by 99 Seats
Jason Zinoman in the Times dives into the whole TV/theatre divide*. It's an old fight in the theatre world, but one that just keeps going. JZ seems to be fairly supportive, though, of the writers that light out for the coast and the "easy" money.
The successful young playwright who doesn’t take time off to work on a TV series is the exception. Cable networks like HBO, AMC and Showtime now provide a kind of second education for our best theater writers. And with the rise of ambitious series led by show runners with voices as distinctive as any film auteur, this is not necessarily a bad thing.
He talks to a number of playwrights, both in and out of the world of TV, most of whom have good things to say about the experience and how it relates to playwriting. That it has changed playwriting, how writers think about writing, though, is rarely explored.
The dozen or so playwrights that I talked to with TV experience generally shared this skepticism about a rigid distinction between art and commerce. They were more likely to talk about the creation of a play as a slow evolution rather than as a flash of inspiration.
This is a bit of a sticky wicket, isn't it? There's been a lot of lamenting about the shrinking scope of the new American play. Obviously, economics of all stripes plays into it. But the tighter integration of TV and film writing with playwriting training may have something to do with it. Since writing professionally is just about the only way for a a dramatist to, you know, eat, it's always in the back of a young writer's mind.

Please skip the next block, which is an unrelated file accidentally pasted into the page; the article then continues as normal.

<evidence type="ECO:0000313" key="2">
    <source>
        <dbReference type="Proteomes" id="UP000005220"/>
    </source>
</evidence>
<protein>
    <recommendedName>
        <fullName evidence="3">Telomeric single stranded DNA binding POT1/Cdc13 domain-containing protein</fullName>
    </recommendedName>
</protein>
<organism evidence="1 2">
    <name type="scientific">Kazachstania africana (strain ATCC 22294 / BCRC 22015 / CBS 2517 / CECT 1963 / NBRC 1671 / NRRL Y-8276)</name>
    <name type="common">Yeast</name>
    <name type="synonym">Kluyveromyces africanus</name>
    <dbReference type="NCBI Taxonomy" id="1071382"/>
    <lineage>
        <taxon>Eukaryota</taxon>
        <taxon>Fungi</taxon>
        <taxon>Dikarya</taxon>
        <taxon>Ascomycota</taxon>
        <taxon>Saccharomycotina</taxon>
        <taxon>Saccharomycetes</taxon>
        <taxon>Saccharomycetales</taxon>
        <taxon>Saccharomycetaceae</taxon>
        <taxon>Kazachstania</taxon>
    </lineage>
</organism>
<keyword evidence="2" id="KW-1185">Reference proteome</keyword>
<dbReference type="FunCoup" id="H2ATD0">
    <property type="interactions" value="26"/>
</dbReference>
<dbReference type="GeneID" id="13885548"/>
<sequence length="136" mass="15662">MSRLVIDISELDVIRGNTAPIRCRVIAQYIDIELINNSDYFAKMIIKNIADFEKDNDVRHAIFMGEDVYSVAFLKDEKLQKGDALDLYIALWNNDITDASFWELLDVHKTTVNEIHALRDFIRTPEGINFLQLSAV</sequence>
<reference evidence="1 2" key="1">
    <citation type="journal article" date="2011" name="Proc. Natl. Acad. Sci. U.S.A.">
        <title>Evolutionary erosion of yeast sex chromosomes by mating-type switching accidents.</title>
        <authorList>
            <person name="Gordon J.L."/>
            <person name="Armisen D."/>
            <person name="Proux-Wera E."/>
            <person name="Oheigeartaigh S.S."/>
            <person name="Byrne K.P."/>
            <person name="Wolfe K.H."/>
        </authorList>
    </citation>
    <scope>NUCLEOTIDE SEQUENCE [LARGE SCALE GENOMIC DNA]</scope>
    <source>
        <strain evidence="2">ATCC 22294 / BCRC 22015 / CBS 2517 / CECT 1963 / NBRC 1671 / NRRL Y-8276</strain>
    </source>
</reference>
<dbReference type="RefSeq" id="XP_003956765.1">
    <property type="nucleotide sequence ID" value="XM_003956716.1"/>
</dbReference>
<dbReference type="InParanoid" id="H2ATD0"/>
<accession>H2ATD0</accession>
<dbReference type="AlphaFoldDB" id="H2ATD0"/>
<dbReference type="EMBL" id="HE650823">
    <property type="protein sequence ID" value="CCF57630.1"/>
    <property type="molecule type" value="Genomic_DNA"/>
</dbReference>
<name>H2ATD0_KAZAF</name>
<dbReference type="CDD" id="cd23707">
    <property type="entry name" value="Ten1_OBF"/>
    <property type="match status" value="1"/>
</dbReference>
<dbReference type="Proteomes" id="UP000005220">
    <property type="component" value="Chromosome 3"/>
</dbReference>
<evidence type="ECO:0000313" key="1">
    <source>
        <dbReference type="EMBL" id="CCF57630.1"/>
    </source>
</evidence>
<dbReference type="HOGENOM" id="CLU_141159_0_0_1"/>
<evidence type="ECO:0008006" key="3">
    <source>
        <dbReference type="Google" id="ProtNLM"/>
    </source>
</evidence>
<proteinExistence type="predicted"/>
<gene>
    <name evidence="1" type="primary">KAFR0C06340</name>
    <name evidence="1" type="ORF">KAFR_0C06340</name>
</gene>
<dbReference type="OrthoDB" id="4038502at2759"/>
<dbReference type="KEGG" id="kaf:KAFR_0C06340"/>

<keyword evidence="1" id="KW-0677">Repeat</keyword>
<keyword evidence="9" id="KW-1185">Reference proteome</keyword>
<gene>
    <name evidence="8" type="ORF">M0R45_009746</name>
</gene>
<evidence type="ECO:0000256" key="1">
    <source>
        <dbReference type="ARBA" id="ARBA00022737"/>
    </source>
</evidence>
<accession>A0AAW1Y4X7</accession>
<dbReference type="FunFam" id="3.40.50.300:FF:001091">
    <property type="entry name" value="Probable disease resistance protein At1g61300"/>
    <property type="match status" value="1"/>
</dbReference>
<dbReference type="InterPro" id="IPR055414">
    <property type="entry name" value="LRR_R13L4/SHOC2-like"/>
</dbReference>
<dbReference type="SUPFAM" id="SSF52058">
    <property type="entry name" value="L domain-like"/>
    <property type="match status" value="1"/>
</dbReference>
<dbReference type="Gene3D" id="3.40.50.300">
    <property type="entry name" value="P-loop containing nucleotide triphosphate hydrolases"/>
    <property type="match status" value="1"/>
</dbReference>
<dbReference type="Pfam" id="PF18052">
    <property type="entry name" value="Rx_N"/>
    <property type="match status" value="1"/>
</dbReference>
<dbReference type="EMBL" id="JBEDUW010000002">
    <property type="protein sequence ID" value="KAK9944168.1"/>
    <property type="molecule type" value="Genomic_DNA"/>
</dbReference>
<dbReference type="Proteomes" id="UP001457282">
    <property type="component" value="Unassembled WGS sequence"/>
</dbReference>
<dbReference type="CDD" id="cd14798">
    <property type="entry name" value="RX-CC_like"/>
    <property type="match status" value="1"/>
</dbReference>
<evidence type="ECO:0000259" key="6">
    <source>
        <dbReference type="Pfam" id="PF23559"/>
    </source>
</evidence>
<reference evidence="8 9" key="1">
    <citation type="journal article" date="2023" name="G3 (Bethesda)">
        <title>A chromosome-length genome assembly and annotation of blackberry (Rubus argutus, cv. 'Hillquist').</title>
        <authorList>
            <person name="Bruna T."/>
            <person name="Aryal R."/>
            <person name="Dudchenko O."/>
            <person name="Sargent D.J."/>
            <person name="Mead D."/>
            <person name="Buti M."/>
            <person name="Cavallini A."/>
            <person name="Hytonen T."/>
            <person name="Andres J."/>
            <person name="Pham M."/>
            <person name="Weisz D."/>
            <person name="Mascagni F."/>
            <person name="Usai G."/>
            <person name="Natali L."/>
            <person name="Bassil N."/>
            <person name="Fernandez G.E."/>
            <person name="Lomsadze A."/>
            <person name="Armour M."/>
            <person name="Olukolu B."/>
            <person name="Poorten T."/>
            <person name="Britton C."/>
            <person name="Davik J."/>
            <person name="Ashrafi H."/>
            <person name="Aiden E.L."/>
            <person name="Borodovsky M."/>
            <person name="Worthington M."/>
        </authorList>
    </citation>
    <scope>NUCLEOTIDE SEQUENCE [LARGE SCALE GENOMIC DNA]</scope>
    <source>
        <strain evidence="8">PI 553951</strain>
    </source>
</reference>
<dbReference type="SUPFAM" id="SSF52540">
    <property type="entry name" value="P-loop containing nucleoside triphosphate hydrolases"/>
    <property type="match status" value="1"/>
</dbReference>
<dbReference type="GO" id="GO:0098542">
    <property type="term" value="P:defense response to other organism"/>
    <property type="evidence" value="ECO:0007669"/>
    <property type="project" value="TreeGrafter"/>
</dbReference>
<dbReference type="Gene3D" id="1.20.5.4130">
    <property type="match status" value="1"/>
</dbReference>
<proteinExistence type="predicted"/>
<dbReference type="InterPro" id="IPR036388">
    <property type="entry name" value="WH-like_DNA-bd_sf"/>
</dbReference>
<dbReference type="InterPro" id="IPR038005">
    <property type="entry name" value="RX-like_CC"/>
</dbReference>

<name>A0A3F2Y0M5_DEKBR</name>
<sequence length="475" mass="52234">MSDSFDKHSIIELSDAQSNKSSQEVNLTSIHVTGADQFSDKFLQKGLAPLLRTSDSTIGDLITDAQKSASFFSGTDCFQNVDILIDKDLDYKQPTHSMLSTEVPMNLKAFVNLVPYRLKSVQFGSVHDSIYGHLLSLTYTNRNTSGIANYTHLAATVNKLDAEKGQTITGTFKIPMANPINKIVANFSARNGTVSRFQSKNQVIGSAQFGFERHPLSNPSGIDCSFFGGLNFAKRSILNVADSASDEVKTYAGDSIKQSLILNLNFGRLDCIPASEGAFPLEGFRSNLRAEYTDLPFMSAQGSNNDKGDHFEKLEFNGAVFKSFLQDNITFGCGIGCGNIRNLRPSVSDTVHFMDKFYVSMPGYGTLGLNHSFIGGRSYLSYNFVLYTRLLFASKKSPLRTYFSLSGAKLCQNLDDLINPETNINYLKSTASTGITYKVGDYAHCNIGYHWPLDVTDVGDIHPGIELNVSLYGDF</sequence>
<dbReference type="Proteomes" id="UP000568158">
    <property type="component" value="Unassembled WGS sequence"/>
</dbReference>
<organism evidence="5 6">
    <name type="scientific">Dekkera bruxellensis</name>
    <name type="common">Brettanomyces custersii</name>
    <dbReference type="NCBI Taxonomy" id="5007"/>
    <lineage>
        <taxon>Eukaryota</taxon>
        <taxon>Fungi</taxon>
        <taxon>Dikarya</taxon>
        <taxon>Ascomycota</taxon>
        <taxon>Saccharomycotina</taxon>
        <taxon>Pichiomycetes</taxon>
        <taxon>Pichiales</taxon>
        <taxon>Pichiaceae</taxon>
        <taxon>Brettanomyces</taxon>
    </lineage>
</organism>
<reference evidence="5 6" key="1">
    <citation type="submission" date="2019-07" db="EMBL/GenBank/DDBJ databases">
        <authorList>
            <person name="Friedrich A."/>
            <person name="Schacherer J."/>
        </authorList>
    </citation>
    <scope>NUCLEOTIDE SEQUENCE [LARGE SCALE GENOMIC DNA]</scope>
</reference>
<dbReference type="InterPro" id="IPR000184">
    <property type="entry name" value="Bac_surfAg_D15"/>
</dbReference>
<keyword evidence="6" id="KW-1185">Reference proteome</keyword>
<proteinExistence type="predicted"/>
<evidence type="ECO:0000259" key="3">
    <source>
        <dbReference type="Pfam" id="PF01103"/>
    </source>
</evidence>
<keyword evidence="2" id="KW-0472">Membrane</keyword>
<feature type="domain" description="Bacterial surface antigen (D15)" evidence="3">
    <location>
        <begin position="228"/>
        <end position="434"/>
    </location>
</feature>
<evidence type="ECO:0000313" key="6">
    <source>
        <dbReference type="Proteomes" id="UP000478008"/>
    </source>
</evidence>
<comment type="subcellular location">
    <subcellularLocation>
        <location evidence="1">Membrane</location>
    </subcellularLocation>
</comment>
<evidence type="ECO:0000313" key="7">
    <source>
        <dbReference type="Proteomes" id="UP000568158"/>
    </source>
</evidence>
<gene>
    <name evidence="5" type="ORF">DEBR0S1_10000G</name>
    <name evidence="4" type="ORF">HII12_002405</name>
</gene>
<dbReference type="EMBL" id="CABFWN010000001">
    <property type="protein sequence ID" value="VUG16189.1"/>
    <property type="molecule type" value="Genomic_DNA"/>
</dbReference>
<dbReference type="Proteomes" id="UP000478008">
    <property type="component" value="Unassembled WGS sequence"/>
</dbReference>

There's been a lot of complaining about The Walking Dead roundtable that we've been doing here. I think it's short-sighted and narrow-minded to dismiss just about anything on TV, to insist on this boundary between the high art of theatre and the low of television. Not only are we missing out on the important parts of the culture, we're also missing out on what dramatic writing is, how it works across mediums, how characters, story, and plot are built. Yep, it's a zombie show. But it's a smart, interesting zombie show.
Of course, there's a kind of flip side to it all. The Adam Rapp section of Zinoman's piece is fairly telling:
Adam Rapp said he derided such collaboration when he started as a playwright. “I used to think TV was just selling soap, and judged those who went to the West Coast for six figure salaries,” he said, adding that working on series like Showtime’s “L Word” and, currently, HBO’s “In Treatment” changed his mind. “In my early work I embellished too much. I would become overwrought. You can’t do that in TV. You learn to use subtext more.”
Huh. So...he thought all playwrights who wrote for TV were no talent hacks who sold out for buckets of cash...until he sold out for buckets of cash and then discovered the intergrity and utility of it. It's interesting that there are few playwrights interviewed who opted out, or found it stifling and unengaging. They must exist...or maybe they don't. Cash cures a lot of ills, don't it?
At the end of the day, Theresa Rebeck really nails it all, though:
But Ms. Rebeck finds snobbery toward television a waste of time, and no help to the theater either. “Going to TV doesn’t ruin your writing,” she said. “You know what ruins your writing? Not writing”
Writing is writing. Creating compelling stories is creating compelling stories. If writing for TV puts food on the table, and makes you a stronger writer, write about them zombies, folks. It isn't selling out, it's buying in. Or something like that.
*When I first posted this, I neglected to add a link. My bad.